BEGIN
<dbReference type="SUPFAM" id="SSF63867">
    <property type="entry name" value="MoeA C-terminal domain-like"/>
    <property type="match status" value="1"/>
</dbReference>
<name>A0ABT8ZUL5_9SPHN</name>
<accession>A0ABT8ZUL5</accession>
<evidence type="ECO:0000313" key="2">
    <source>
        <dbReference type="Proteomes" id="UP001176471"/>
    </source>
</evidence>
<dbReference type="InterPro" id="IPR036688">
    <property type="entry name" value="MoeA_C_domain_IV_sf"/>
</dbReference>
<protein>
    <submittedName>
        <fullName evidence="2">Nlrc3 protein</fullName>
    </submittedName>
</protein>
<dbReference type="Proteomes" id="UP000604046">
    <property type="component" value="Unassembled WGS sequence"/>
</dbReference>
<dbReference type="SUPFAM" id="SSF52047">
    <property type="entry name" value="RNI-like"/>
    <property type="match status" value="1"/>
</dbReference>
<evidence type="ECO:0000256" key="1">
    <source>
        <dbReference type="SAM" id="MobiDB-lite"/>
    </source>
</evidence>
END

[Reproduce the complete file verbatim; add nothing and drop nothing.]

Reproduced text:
<dbReference type="SUPFAM" id="SSF63867">
    <property type="entry name" value="MoeA C-terminal domain-like"/>
    <property type="match status" value="1"/>
</dbReference>
<name>A0ABT8ZUL5_9SPHN</name>
<accession>A0ABT8ZUL5</accession>
<evidence type="ECO:0000313" key="2">
    <source>
        <dbReference type="Proteomes" id="UP001176471"/>
    </source>
</evidence>
<dbReference type="InterPro" id="IPR036688">
    <property type="entry name" value="MoeA_C_domain_IV_sf"/>
</dbReference>
<protein>
    <submittedName>
        <fullName evidence="2">Nlrc3 protein</fullName>
    </submittedName>
</protein>
<dbReference type="Proteomes" id="UP000604046">
    <property type="component" value="Unassembled WGS sequence"/>
</dbReference>
<dbReference type="SUPFAM" id="SSF52047">
    <property type="entry name" value="RNI-like"/>
    <property type="match status" value="1"/>
</dbReference>
<evidence type="ECO:0000256" key="1">
    <source>
        <dbReference type="SAM" id="MobiDB-lite"/>
    </source>
</evidence>